Where are the billions in missing tax?
It’s been a busy week for tax campaigners. It was reported that the Conservative party chairman, Nadhim Zahawi, has paid a £1 million penalty to HMRC for being ‘careless’ with his taxes.
Zahawi initially didn’t pay the right amount of tax on £27 million of income from YouGov, the polling company he founded. It’s been suggested he simply forgot. This stretches credulity, as our Executive Director Robert Palmer told GB News. Zahawi describes his actions as ‘careless’.
We all have to pay tax. When rich individuals and wealthy companies don’t fully comply, it dents confidence in the system for everyone else – and takes money away from our public services.
It’s staggering to believe that someone who was briefly Chancellor of the Exchequer, and in charge of our tax system, failed to pay his own taxes properly. It’s untenable that he remains in public office. Zahawi must go.
As Robert said on Sky News, the episode raises broader questions about how the UK’s tax authority, HMRC, operates.
The Zahawi case came to prominence following the relentless digging and media work of former tax lawyer Dan Neidle.
This case raises serious questions about HMRC’s own ability to investigate complex tax cases. HMRC’s problems go beyond Zahawi. The department lacks the tools and resources it needs to do its job properly.
Parliament’s spending watchdog said two weeks ago that there was a £42 billion black hole of unpaid taxes, in part because HMRC didn’t have the staff to enforce compliance.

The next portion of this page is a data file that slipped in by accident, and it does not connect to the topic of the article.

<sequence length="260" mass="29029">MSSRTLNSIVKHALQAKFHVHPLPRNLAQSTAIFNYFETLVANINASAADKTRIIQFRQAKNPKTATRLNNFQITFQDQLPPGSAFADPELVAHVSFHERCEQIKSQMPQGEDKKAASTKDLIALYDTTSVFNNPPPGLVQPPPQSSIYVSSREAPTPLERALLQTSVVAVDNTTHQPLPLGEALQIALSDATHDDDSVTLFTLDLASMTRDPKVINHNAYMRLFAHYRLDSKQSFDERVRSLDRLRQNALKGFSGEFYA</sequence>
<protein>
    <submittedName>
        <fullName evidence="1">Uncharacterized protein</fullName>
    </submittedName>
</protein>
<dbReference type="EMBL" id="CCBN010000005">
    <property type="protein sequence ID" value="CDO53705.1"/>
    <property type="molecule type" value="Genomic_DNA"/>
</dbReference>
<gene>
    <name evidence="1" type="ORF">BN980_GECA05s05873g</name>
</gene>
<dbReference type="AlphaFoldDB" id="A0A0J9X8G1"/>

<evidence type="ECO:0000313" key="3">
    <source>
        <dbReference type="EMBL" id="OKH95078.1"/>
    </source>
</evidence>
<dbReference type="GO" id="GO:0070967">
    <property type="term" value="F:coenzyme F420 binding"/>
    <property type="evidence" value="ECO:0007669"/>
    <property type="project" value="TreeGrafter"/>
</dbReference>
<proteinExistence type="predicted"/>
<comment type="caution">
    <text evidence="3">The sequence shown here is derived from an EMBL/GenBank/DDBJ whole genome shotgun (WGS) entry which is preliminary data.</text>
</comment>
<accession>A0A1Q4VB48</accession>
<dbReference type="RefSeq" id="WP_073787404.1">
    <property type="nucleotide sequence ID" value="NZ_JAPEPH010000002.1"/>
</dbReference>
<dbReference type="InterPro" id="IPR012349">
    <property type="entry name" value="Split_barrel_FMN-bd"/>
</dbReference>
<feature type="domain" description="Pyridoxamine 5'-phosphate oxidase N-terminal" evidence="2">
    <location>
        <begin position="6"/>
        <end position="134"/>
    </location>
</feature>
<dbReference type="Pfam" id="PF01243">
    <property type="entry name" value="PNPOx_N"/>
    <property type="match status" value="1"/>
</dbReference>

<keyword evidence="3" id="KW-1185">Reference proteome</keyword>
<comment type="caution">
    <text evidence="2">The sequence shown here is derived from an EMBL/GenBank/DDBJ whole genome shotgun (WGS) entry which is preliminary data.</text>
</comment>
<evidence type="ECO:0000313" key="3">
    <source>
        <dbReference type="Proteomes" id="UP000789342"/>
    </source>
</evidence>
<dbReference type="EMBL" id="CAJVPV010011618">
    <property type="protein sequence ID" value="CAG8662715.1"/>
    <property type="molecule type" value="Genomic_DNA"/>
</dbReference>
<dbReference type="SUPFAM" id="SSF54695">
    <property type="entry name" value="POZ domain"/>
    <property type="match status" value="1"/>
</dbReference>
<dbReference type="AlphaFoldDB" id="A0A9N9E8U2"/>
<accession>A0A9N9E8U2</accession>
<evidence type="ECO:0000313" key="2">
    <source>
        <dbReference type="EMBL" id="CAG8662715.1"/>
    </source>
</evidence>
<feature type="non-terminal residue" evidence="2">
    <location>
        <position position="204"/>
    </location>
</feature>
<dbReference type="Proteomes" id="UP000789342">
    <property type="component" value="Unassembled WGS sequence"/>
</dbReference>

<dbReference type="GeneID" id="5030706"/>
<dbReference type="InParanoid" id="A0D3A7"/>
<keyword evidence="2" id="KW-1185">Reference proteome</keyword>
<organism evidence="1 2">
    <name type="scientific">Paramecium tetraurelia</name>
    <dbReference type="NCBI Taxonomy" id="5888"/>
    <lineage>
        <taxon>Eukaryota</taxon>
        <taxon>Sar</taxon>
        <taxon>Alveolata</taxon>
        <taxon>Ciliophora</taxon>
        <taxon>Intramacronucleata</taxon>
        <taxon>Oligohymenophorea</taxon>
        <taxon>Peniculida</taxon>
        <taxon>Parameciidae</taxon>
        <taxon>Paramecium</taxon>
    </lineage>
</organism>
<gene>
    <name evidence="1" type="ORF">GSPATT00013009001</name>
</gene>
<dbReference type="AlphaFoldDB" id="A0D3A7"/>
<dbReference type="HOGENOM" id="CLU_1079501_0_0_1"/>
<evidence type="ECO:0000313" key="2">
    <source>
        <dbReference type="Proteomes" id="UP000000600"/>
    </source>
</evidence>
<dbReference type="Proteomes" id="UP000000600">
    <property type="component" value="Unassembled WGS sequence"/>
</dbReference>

HMRC staff who usually deal with tax dodging have been moved to work on Covid and Brexit in recent years, making the problem worse.
HMRC staff are under such a strain that they have announced they are balloting to go on strike. We're fully behind the over-stretched tax inspectors fighting for better pay and conditions.
These issues with HMRC are explored in greater detail today in a Guardian comment piece Robert wrote. In the piece he also sketched out the unfair – but legal – routes that are open to wealthy individuals and companies to reduce their tax bills.
In order to have a fair and effective tax system – that stops the rich and powerful playing by a different set of rules – HMRC needs to be properly resourced, as Robert told Julia Hartley Brewer on Talk TV.
HMRC staff are worth their weight in gold when it comes to bringing in tax. The government must invest more in the tax authority – and such investment would easily pay for itself through improved tax receipts. It’s an easy decision.
As Robert said on Talk TV, there are grounds for optimism. Over the last ten years governments around the world have made some progress on cracking down on tax dodging, in part due to pressure from tax justice campaigners. There’s so much more to do, but it is possible to change things.
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